From a brand perspective, the long-term impact of Covid-19 will take years to stabilise but, ultimately, we will end up with a small number of mega brands, such as Amazon, Tesco, and many more newer niche brands, built around local needs or consumer principles – such as Finisterre, Patagonia or Booths.
Many of the current middle ground brands will disappear. For marketing companies, that means competing for new markets, as well as serving these bigger brands.
In-game advertising will become a major new channel, with brands looking for ways to engage new, younger audiences. This will then present new challenges for businesses like ours to develop one-to-one engagement programmes in games. And collaboration will become stronger, with even the big brands looking to engage across different product sets to create alliances.
But it’s safe to say data will remain king! Every new channel, every new brand and every new opportunity requires knowledge of the end customer and having that data and the permission to use it will help new entrants win.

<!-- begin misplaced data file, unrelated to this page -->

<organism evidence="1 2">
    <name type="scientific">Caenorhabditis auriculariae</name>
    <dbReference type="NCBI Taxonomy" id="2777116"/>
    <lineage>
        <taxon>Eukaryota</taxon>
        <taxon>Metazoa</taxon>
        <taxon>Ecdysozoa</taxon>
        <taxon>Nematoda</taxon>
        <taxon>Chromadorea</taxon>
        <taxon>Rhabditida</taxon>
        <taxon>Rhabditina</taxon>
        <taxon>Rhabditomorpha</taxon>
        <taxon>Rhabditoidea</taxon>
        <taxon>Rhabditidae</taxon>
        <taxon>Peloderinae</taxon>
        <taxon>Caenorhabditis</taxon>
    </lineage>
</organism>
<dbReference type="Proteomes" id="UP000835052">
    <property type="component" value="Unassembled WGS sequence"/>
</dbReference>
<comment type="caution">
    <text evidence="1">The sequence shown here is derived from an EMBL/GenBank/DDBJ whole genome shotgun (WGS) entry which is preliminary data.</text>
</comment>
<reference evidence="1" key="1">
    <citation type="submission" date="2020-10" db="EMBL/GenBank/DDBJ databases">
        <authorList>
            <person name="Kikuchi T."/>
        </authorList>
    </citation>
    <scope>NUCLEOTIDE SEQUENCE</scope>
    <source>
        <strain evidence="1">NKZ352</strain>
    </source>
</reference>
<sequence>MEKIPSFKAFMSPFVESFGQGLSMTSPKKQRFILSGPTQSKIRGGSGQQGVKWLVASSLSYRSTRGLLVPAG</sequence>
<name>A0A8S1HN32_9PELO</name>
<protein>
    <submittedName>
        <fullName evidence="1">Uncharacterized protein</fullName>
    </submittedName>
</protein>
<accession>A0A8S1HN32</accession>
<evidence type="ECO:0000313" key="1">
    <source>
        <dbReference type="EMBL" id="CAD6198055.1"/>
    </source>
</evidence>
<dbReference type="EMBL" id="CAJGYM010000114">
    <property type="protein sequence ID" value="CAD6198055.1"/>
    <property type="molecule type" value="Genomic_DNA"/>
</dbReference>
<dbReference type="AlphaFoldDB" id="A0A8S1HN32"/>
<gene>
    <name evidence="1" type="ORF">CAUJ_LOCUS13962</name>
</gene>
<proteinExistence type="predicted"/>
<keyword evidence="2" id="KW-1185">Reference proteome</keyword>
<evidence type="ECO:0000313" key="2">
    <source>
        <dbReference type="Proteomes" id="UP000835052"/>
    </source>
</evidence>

One thing for sure, technology will not stay still. There will be new, more intelligent platforms than we can even dream of. The film Minority Report felt space age when released in 2002: today it is virtually here. Our phones and tablets appear to anticipate our thoughts: will there be a time when they will make decisions for us? Thankfully for us in our industry, this is all driven by data. Remember raw data is binary! At least digital decisions are consistent…
Will we have self-driving cars in 2030, and connected fridges that order themselves, with modelled supermarket shopping simply delivering without us even thinking about what we want? What will this mean for people’s time?
Will that mean more golf, cycling, walking or whatever your passion is, or will it mean more time in front of the device that has become part of your attire, looking at new platforms that eat into that new time you have found?